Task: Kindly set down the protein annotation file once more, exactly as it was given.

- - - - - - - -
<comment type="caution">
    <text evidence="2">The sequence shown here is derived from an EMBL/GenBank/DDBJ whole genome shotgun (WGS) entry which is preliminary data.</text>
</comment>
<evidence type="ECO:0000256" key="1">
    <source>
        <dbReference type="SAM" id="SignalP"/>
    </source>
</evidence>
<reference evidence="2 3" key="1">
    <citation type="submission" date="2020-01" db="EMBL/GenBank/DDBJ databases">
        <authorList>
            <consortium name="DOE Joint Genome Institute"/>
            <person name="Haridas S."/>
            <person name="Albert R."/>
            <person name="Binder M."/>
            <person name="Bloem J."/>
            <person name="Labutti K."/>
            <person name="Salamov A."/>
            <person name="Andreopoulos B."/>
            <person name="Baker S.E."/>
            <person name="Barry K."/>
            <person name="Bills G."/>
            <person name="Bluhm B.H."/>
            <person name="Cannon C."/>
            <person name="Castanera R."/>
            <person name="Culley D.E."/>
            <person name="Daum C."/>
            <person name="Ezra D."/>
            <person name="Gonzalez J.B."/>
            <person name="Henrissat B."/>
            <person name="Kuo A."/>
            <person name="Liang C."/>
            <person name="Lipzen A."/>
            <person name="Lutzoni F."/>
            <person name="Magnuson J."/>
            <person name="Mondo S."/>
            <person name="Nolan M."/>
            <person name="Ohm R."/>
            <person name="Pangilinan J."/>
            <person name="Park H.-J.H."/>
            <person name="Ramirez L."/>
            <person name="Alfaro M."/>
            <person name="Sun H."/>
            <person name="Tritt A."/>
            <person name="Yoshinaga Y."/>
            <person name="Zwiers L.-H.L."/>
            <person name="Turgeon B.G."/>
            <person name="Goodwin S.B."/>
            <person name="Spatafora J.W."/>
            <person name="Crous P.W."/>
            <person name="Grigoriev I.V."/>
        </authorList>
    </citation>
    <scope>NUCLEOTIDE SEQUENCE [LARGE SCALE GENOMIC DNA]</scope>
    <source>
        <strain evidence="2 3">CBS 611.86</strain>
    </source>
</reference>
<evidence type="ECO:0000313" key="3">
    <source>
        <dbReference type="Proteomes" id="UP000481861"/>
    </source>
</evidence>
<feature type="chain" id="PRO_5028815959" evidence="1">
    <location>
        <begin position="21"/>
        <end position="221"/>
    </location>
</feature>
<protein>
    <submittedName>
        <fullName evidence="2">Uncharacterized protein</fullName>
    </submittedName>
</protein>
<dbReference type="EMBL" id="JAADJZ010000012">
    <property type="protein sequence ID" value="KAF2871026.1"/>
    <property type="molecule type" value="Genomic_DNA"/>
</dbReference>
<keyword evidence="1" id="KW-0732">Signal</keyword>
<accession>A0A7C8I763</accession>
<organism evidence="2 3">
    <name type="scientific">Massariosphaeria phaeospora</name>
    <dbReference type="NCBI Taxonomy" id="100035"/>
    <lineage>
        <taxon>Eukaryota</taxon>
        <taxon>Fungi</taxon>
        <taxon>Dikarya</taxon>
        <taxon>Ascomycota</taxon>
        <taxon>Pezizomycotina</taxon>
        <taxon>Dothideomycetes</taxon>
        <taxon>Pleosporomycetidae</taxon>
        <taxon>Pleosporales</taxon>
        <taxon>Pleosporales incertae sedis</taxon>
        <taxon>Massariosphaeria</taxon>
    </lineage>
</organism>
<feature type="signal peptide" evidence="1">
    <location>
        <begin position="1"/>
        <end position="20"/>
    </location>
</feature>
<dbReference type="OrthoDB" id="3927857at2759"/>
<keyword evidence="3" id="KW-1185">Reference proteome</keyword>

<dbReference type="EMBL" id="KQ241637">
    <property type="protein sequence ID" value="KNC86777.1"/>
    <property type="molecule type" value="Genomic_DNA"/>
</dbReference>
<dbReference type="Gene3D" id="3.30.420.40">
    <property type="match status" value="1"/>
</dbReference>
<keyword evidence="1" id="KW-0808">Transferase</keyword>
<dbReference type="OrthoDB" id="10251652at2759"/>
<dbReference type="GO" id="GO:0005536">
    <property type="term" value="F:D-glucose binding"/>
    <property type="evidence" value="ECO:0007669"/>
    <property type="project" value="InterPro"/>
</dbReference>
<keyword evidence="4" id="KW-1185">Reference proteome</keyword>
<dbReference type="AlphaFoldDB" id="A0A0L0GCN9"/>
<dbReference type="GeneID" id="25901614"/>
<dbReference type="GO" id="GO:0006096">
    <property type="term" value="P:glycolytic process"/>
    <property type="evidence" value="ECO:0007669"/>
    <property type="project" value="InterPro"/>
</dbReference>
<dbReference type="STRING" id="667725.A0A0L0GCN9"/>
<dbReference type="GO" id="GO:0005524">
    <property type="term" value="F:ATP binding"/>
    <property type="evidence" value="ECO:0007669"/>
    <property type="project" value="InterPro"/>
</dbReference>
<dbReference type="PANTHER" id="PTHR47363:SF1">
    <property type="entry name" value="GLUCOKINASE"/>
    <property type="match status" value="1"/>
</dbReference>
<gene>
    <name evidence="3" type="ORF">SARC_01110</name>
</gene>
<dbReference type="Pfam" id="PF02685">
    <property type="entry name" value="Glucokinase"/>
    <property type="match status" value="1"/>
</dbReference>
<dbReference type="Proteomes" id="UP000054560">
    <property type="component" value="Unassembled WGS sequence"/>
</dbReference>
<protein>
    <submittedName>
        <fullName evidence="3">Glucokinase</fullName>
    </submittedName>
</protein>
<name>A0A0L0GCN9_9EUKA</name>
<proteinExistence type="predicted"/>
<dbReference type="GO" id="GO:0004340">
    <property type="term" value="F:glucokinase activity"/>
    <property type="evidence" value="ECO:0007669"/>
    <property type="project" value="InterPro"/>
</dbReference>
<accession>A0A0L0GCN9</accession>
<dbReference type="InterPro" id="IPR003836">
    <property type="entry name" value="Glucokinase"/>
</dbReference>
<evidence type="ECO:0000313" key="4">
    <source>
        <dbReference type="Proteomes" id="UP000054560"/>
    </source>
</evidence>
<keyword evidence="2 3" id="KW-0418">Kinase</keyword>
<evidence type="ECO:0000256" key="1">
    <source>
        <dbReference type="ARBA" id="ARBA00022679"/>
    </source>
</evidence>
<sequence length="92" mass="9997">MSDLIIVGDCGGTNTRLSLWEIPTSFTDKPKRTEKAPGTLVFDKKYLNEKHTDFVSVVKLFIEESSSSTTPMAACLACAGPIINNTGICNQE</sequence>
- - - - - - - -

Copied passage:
<comment type="caution">
    <text evidence="2">The sequence shown here is derived from an EMBL/GenBank/DDBJ whole genome shotgun (WGS) entry which is preliminary data.</text>
</comment>
<evidence type="ECO:0000256" key="1">
    <source>
        <dbReference type="SAM" id="SignalP"/>
    </source>
</evidence>
<reference evidence="2 3" key="1">
    <citation type="submission" date="2020-01" db="EMBL/GenBank/DDBJ databases">
        <authorList>
            <consortium name="DOE Joint Genome Institute"/>
            <person name="Haridas S."/>
            <person name="Albert R."/>
            <person name="Binder M."/>
            <person name="Bloem J."/>
            <person name="Labutti K."/>
            <person name="Salamov A."/>
            <person name="Andreopoulos B."/>
            <person name="Baker S.E."/>
            <person name="Barry K."/>
            <person name="Bills G."/>
            <person name="Bluhm B.H."/>
            <person name="Cannon C."/>
            <person name="Castanera R."/>
            <person name="Culley D.E."/>
            <person name="Daum C."/>
            <person name="Ezra D."/>
            <person name="Gonzalez J.B."/>
            <person name="Henrissat B."/>
            <person name="Kuo A."/>
            <person name="Liang C."/>
            <person name="Lipzen A."/>
            <person name="Lutzoni F."/>
            <person name="Magnuson J."/>
            <person name="Mondo S."/>
            <person name="Nolan M."/>
            <person name="Ohm R."/>
            <person name="Pangilinan J."/>
            <person name="Park H.-J.H."/>
            <person name="Ramirez L."/>
            <person name="Alfaro M."/>
            <person name="Sun H."/>
            <person name="Tritt A."/>
            <person name="Yoshinaga Y."/>
            <person name="Zwiers L.-H.L."/>
            <person name="Turgeon B.G."/>
            <person name="Goodwin S.B."/>
            <person name="Spatafora J.W."/>
            <person name="Crous P.W."/>
            <person name="Grigoriev I.V."/>
        </authorList>
    </citation>
    <scope>NUCLEOTIDE SEQUENCE [LARGE SCALE GENOMIC DNA]</scope>
    <source>
        <strain evidence="2 3">CBS 611.86</strain>
    </source>
</reference>
<evidence type="ECO:0000313" key="3">
    <source>
        <dbReference type="Proteomes" id="UP000481861"/>
    </source>
</evidence>
<feature type="chain" id="PRO_5028815959" evidence="1">
    <location>
        <begin position="21"/>
        <end position="221"/>
    </location>
</feature>
<protein>
    <submittedName>
        <fullName evidence="2">Uncharacterized protein</fullName>
    </submittedName>
</protein>
<dbReference type="EMBL" id="JAADJZ010000012">
    <property type="protein sequence ID" value="KAF2871026.1"/>
    <property type="molecule type" value="Genomic_DNA"/>
</dbReference>
<keyword evidence="1" id="KW-0732">Signal</keyword>
<accession>A0A7C8I763</accession>
<organism evidence="2 3">
    <name type="scientific">Massariosphaeria phaeospora</name>
    <dbReference type="NCBI Taxonomy" id="100035"/>
    <lineage>
        <taxon>Eukaryota</taxon>
        <taxon>Fungi</taxon>
        <taxon>Dikarya</taxon>
        <taxon>Ascomycota</taxon>
        <taxon>Pezizomycotina</taxon>
        <taxon>Dothideomycetes</taxon>
        <taxon>Pleosporomycetidae</taxon>
        <taxon>Pleosporales</taxon>
        <taxon>Pleosporales incertae sedis</taxon>
        <taxon>Massariosphaeria</taxon>
    </lineage>
</organism>
<feature type="signal peptide" evidence="1">
    <location>
        <begin position="1"/>
        <end position="20"/>
    </location>
</feature>
<dbReference type="OrthoDB" id="3927857at2759"/>
<keyword evidence="3" id="KW-1185">Reference proteome</keyword>

<dbReference type="EMBL" id="KQ241637">
    <property type="protein sequence ID" value="KNC86777.1"/>
    <property type="molecule type" value="Genomic_DNA"/>
</dbReference>
<dbReference type="Gene3D" id="3.30.420.40">
    <property type="match status" value="1"/>
</dbReference>
<keyword evidence="1" id="KW-0808">Transferase</keyword>
<dbReference type="OrthoDB" id="10251652at2759"/>
<dbReference type="GO" id="GO:0005536">
    <property type="term" value="F:D-glucose binding"/>
    <property type="evidence" value="ECO:0007669"/>
    <property type="project" value="InterPro"/>
</dbReference>
<keyword evidence="4" id="KW-1185">Reference proteome</keyword>
<dbReference type="AlphaFoldDB" id="A0A0L0GCN9"/>
<dbReference type="GeneID" id="25901614"/>
<dbReference type="GO" id="GO:0006096">
    <property type="term" value="P:glycolytic process"/>
    <property type="evidence" value="ECO:0007669"/>
    <property type="project" value="InterPro"/>
</dbReference>
<dbReference type="STRING" id="667725.A0A0L0GCN9"/>
<dbReference type="GO" id="GO:0005524">
    <property type="term" value="F:ATP binding"/>
    <property type="evidence" value="ECO:0007669"/>
    <property type="project" value="InterPro"/>
</dbReference>
<dbReference type="PANTHER" id="PTHR47363:SF1">
    <property type="entry name" value="GLUCOKINASE"/>
    <property type="match status" value="1"/>
</dbReference>
<gene>
    <name evidence="3" type="ORF">SARC_01110</name>
</gene>
<dbReference type="Pfam" id="PF02685">
    <property type="entry name" value="Glucokinase"/>
    <property type="match status" value="1"/>
</dbReference>
<dbReference type="Proteomes" id="UP000054560">
    <property type="component" value="Unassembled WGS sequence"/>
</dbReference>
<protein>
    <submittedName>
        <fullName evidence="3">Glucokinase</fullName>
    </submittedName>
</protein>
<name>A0A0L0GCN9_9EUKA</name>
<proteinExistence type="predicted"/>
<dbReference type="GO" id="GO:0004340">
    <property type="term" value="F:glucokinase activity"/>
    <property type="evidence" value="ECO:0007669"/>
    <property type="project" value="InterPro"/>
</dbReference>
<accession>A0A0L0GCN9</accession>
<dbReference type="InterPro" id="IPR003836">
    <property type="entry name" value="Glucokinase"/>
</dbReference>
<evidence type="ECO:0000313" key="4">
    <source>
        <dbReference type="Proteomes" id="UP000054560"/>
    </source>
</evidence>
<keyword evidence="2 3" id="KW-0418">Kinase</keyword>
<evidence type="ECO:0000256" key="1">
    <source>
        <dbReference type="ARBA" id="ARBA00022679"/>
    </source>
</evidence>
<sequence length="92" mass="9997">MSDLIIVGDCGGTNTRLSLWEIPTSFTDKPKRTEKAPGTLVFDKKYLNEKHTDFVSVVKLFIEESSSSTTPMAACLACAGPIINNTGICNQE</sequence>